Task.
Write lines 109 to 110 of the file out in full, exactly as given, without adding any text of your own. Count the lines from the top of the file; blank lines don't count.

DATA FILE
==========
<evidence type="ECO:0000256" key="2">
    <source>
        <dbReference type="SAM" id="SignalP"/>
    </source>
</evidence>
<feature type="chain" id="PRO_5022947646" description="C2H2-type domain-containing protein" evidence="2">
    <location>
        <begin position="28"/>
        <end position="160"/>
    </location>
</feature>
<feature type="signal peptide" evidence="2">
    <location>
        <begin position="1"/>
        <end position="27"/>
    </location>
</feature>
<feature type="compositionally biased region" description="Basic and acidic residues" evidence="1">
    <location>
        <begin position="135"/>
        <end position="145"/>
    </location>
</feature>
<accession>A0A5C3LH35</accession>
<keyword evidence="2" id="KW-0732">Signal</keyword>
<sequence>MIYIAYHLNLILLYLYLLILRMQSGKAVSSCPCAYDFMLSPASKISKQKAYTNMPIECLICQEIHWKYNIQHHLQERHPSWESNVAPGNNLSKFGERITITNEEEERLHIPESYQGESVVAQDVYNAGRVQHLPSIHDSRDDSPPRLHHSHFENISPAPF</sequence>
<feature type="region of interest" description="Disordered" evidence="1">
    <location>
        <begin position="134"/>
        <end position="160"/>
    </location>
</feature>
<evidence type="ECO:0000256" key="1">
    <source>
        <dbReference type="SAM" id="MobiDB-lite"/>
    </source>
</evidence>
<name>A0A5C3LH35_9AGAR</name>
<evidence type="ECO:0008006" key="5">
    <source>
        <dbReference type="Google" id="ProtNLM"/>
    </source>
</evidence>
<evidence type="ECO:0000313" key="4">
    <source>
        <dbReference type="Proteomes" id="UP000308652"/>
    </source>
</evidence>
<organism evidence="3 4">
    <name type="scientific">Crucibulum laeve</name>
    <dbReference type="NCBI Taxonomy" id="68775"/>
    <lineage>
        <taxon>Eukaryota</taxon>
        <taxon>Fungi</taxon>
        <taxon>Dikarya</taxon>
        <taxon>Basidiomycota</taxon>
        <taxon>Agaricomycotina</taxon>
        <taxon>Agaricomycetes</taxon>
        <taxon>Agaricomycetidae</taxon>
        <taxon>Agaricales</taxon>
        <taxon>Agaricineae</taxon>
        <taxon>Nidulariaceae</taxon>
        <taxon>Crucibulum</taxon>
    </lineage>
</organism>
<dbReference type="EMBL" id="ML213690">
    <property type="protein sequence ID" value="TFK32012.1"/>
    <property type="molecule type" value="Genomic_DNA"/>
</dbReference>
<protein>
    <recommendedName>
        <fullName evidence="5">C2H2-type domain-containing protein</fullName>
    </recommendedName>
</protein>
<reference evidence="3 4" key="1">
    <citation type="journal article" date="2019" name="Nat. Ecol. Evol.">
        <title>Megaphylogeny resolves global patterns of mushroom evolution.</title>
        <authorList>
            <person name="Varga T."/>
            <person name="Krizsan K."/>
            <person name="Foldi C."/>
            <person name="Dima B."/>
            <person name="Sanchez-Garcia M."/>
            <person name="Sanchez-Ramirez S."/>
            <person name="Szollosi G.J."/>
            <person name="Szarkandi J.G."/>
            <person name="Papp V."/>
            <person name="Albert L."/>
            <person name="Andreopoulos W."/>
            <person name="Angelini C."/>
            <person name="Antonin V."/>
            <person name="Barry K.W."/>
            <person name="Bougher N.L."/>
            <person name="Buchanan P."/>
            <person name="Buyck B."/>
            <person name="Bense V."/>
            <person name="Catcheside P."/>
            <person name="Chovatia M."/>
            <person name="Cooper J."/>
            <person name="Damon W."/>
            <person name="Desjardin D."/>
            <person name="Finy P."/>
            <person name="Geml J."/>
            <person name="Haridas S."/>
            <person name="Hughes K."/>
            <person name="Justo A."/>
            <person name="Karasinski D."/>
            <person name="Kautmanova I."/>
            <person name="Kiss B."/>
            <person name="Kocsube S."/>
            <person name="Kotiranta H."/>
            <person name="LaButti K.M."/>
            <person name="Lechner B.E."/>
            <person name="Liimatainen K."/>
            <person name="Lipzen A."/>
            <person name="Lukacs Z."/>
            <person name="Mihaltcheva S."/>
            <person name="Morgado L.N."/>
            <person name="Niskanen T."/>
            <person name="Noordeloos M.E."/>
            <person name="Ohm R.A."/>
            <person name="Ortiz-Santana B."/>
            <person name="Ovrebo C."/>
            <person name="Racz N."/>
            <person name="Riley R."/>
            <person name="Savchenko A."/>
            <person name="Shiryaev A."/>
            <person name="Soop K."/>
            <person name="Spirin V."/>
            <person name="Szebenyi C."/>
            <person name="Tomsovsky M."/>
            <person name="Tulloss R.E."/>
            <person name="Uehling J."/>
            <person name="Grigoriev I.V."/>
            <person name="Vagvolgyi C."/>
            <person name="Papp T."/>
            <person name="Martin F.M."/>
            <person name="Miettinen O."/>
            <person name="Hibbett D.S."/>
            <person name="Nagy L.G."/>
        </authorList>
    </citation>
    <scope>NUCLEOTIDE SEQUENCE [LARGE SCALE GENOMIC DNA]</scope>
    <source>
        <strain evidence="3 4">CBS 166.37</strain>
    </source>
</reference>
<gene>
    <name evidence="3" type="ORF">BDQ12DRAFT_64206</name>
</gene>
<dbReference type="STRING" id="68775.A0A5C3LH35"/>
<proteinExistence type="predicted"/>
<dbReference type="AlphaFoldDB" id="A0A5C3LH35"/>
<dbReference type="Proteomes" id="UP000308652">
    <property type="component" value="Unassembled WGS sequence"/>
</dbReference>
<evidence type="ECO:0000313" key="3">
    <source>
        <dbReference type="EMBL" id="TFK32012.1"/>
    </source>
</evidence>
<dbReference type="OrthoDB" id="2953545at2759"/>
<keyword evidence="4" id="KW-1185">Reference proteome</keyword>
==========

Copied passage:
            <person name="Kiss B."/>
            <person name="Kocsube S."/>